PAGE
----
Delaware Public Media

State lawmakers considering family leave bills

Apr 23, 2017

Two bills in the General Assembly are taking different approaches to offering more time off for new mothers and fathers who work for the state.

Some lawmakers are once again pushing to extend paid family leave for state employees who give birth to or adopt a child.

That bill would give both mothers and fathers three months of paid leave as long as they have been employed by the state full time for at least one year.

 

Right now, state workers and much of the country can only take three months of unpaid leave required by federal law.

 

“We’re putting so much emphasis on early childhood education and early child development and yet this is sort of a gap that we’re not putting an emphasis on helping families bond with a newborn child or newly adopted child,.”  said State Rep. Debra Heffernan (D-Bellefonte), who’s sponsoring the bill.

 

She says not only will the proposal strengthen family bonds, it could also help attract and retain state workers who might not find such a perk in the private sector.

 

An analysis of a similar bill introduced two years ago estimated paid family leave to cost the state about $1.9 million a year when fully implemented. It’s currently awaiting a committee hearing.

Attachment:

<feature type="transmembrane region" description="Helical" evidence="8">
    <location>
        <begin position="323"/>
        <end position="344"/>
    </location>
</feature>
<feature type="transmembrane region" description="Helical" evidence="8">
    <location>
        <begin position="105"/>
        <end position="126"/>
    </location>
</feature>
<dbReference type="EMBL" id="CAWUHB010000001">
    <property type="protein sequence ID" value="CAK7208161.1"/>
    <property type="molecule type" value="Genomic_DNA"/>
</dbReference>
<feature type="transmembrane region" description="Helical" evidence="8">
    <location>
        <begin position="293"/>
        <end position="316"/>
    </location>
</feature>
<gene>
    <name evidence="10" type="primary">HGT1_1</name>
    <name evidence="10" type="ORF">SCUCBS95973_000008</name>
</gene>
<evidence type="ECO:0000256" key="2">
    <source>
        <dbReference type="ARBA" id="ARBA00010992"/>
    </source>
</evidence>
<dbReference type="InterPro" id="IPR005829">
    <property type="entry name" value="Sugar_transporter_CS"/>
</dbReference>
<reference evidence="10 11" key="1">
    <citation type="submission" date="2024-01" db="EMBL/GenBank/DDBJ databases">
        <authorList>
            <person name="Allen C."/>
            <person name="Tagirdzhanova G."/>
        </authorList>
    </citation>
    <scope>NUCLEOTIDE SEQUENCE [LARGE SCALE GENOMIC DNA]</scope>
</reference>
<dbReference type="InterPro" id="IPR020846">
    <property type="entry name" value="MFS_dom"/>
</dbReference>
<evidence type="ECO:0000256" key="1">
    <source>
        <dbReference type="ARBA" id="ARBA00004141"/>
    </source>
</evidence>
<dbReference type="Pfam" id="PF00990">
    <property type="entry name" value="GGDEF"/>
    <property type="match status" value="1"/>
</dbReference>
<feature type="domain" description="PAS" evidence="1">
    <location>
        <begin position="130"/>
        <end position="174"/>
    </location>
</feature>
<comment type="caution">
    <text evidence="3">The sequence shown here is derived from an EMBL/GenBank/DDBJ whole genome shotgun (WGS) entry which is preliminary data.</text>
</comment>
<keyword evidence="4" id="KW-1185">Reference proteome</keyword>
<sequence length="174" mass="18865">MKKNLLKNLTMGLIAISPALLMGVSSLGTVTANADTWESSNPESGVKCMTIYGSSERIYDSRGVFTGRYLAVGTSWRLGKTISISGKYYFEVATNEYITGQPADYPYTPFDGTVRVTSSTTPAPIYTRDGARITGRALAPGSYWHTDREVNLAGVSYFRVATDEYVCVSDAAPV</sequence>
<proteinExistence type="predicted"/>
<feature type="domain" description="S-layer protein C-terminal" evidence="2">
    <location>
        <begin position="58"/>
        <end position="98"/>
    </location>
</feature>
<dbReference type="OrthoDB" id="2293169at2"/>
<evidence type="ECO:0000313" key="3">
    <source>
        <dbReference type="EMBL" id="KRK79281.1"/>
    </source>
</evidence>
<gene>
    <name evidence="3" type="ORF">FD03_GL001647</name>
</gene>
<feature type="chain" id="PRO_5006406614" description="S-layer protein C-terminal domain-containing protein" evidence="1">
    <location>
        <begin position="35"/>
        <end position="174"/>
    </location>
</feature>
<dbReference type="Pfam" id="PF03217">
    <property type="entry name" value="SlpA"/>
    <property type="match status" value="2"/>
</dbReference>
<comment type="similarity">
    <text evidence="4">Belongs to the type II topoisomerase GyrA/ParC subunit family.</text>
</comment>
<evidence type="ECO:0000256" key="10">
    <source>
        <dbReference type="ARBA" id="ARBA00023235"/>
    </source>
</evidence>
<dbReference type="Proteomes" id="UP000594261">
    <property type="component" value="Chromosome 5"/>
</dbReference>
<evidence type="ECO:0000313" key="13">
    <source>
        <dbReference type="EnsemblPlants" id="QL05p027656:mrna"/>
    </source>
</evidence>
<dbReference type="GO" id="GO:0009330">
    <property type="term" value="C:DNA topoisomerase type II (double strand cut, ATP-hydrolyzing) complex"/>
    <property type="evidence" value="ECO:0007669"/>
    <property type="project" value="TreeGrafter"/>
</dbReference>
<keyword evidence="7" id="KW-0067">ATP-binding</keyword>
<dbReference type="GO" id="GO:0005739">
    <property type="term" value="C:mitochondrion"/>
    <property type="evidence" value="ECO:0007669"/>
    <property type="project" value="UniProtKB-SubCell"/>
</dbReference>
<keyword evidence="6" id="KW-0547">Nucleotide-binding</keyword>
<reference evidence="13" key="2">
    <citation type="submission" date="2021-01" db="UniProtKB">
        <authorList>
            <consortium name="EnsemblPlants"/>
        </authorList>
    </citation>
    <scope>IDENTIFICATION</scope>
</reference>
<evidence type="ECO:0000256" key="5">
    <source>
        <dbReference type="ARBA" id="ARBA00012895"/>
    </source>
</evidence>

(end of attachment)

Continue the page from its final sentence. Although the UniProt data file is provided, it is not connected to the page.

State Rep. Ruth Briggs King’s (R-Georgetown) proposal would give mothers of certain twins who require hospitalization during pregnancy an extra six weeks of unpaid leave beyond the current 12 weeks unpaid.

 

Briggs King says she doesn’t think Heffernan's paid leave proposal would work out as well as she and other supporters might hope.

 

“Especially when you’re talking about reducing the potential for other state benefits and compensation and if you’re not paying and not competitive in your salary I don’t know that that would be the sole factor for people,” said Briggs-King.

 

She says it also isn’t fair to taxpayers to give state workers paid family leave when many private companies don’t offer such benefits, especially in a tough budget climate.

 

Briggs King’s bill still needs Senate approval.